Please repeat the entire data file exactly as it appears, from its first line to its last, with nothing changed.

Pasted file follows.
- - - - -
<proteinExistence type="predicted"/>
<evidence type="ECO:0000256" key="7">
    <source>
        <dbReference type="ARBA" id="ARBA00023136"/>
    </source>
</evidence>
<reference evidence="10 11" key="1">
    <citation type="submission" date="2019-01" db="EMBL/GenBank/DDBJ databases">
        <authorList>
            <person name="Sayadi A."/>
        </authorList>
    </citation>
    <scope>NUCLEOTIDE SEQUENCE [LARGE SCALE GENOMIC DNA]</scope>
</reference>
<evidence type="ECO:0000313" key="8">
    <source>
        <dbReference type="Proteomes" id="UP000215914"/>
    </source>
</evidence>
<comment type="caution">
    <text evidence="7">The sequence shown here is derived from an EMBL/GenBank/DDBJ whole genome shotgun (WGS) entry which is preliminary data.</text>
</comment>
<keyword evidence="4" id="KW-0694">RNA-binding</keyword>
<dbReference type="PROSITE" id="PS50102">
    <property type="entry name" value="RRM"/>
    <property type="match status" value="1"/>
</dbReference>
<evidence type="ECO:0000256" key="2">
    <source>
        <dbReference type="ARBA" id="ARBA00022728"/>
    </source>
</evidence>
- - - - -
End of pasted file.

<proteinExistence type="predicted"/>
<evidence type="ECO:0000256" key="7">
    <source>
        <dbReference type="ARBA" id="ARBA00023136"/>
    </source>
</evidence>
<reference evidence="10 11" key="1">
    <citation type="submission" date="2019-01" db="EMBL/GenBank/DDBJ databases">
        <authorList>
            <person name="Sayadi A."/>
        </authorList>
    </citation>
    <scope>NUCLEOTIDE SEQUENCE [LARGE SCALE GENOMIC DNA]</scope>
</reference>
<evidence type="ECO:0000313" key="8">
    <source>
        <dbReference type="Proteomes" id="UP000215914"/>
    </source>
</evidence>
<comment type="caution">
    <text evidence="7">The sequence shown here is derived from an EMBL/GenBank/DDBJ whole genome shotgun (WGS) entry which is preliminary data.</text>
</comment>
<keyword evidence="4" id="KW-0694">RNA-binding</keyword>
<dbReference type="PROSITE" id="PS50102">
    <property type="entry name" value="RRM"/>
    <property type="match status" value="1"/>
</dbReference>
<evidence type="ECO:0000256" key="2">
    <source>
        <dbReference type="ARBA" id="ARBA00022728"/>
    </source>
</evidence>